Using company-branded stuff is convenient if it means that you don't have to buy/maintain stuff that you wouldn't otherwise wear. But the problem is when you're not a standard size, or you need stuff with better performance than whatever is being handed out. For example, I'll happily wear the corporate t-shirts. But when you're a lady with short arms and you need some more technical gear for cold/rain/strenuous activity, getting corporate stuff that actually fits is a bit of a crapshoot. When I have worked for institutions that required logos for all field gear, I did what I could. But once the weather became beastly, all bets were off. I wasn't going to get hypothermia over a logo.

Friday, October 14, 2016

some pruning and an addition

It's been more than a year since my last blogroll update.

First, the deletions:

Geokittehs apparently went private at some point when I wasn't looking.

Research at a snails pace refocused a bit and moved here, but the last post was more than a year ago.

Adventures in ethics and science last posted more than two years ago and now doesn't play well with my computer browser.

And one addition:

I was sad to see lovely listing go a few years back, but McMansion Hell has taken up the cause of pointing out horrible houses (and with architectural justification!).

Feel free to suggest new reasonably frequently updated, non-commercial blogs - preferably ones somewhat related to geology, fieldwork, or the environmental biz!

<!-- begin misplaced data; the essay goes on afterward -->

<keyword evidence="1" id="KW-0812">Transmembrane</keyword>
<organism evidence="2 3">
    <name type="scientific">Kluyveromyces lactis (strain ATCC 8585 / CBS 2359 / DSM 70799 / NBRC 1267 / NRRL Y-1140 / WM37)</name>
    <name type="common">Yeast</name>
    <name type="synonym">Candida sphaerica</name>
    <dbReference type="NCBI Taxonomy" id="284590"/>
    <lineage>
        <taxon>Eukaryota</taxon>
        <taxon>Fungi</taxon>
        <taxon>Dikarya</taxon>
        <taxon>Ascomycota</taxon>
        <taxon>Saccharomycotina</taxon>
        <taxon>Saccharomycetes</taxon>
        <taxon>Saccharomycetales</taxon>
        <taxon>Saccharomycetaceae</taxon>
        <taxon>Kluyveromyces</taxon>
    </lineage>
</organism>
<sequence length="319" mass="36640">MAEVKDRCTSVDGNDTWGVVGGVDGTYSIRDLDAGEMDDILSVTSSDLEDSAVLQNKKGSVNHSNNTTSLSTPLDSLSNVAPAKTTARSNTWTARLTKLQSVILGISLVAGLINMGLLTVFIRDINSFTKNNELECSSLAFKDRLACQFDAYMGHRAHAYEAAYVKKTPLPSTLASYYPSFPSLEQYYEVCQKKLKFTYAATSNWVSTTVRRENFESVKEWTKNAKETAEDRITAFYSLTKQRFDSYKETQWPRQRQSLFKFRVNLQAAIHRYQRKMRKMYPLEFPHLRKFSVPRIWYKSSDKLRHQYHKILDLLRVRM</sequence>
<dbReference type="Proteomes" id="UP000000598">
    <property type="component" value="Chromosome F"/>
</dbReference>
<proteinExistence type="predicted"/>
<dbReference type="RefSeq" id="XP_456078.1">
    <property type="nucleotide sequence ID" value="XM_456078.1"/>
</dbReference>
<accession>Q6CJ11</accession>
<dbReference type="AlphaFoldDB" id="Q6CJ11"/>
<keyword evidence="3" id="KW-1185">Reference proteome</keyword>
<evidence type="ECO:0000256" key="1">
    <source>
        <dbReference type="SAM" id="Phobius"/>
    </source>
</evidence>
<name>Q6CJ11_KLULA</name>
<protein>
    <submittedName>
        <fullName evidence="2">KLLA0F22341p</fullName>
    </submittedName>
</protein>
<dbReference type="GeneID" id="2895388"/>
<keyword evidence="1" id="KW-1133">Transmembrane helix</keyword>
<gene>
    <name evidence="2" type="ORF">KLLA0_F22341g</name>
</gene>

Tuesday, October 11, 2016

dear sirs

It is the year 2016. You cannot assume in your business correspondence that any and all respondents are male.

If you have a vending or contracting relationship with a business, and your business contact is a female person, and you would like to continue to have a business relationship in which she arranges to pay you on a regular basis, it would behoove you not to address that person as "Dear Sirs" on your submittals.

Wednesday, October 5, 2016

Another inconvenient death.

I recently mentioned that I had a bunch of stories in my back pocket that were aging so that they wouldn't be quite as fresh in the memories of others. This is one of them.

A long time ago, I wrote about inconvenient deaths and fieldwork.